Oil Supply Security

The Emergency Response Potential of IEA Countries in 2000

International Energy Agency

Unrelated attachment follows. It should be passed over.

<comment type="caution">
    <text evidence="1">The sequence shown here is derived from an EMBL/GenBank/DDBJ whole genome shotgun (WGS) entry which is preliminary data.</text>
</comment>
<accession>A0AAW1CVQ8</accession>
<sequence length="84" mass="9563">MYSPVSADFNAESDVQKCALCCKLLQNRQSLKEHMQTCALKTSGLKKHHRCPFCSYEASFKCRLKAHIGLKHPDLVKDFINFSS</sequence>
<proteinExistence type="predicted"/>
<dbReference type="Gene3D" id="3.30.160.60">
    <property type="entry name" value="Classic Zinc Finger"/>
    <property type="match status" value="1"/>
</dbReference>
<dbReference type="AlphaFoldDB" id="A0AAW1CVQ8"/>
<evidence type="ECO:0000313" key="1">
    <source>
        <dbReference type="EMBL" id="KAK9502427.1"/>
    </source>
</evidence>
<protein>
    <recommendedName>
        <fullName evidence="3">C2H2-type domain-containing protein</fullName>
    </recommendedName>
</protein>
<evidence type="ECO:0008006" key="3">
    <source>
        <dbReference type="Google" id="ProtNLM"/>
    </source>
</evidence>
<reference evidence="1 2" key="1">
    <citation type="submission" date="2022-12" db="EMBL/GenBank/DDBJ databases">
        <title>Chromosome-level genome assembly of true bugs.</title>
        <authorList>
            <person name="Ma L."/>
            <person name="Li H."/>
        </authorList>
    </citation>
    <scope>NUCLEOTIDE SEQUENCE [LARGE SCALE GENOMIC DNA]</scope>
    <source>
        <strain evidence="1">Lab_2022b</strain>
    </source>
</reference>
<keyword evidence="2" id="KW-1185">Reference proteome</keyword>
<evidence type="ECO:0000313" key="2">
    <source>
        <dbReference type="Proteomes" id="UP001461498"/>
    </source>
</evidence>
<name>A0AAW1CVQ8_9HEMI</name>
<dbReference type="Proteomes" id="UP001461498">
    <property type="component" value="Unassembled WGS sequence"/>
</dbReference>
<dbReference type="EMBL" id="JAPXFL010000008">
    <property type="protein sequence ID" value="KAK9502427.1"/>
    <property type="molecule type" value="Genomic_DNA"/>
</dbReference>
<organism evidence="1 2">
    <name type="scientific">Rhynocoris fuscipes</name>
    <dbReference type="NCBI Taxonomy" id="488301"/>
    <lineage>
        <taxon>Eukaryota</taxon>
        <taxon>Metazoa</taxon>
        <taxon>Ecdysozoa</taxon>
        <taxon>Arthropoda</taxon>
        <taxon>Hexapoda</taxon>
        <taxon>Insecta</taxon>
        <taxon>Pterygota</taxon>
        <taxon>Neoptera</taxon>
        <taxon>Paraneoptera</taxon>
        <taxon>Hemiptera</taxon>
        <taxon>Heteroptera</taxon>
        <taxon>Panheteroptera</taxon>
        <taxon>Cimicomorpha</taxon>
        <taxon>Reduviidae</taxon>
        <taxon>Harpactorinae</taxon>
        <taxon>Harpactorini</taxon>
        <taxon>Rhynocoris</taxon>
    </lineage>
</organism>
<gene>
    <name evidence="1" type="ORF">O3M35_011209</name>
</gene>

Every five years, the International Energy Agency publishes an exhaustive report on its Member countries’ preparations to respond to major oil supply disruptions. This review, the first since 1996, finds strong legislative frameworks and administrative structures in each IEA country. Most countries have oil stocks well above the 90 days of net oil imports to which they are committed. IEA countries also have viable demand restraint programmes. Weaknesses in national programmes have been identified and will be corrected. The review provides a complete overview of emergency response potential agency-wide. It also contains detailed country-by-country analyses for 28 countries, including the Czech Republic, the newest IEA member, and the candidate countries Poland, Korea and the Slovak Republic. In each case, an assessment is made of the main emergency response measures, including stockdraw, demand restraint, fuel switching, extra oil production and the sharing of oil supplies. A separate section presents the legislative and regulatory texts underlying each country programme. The IEA was founded in 1974 following the oil shock of 1973. Its main initial objective was to ensure an effective response to any further oil disruption. While much has changed in 26 years, safeguarding the energy security of its Members remains a core mission for the Agency.

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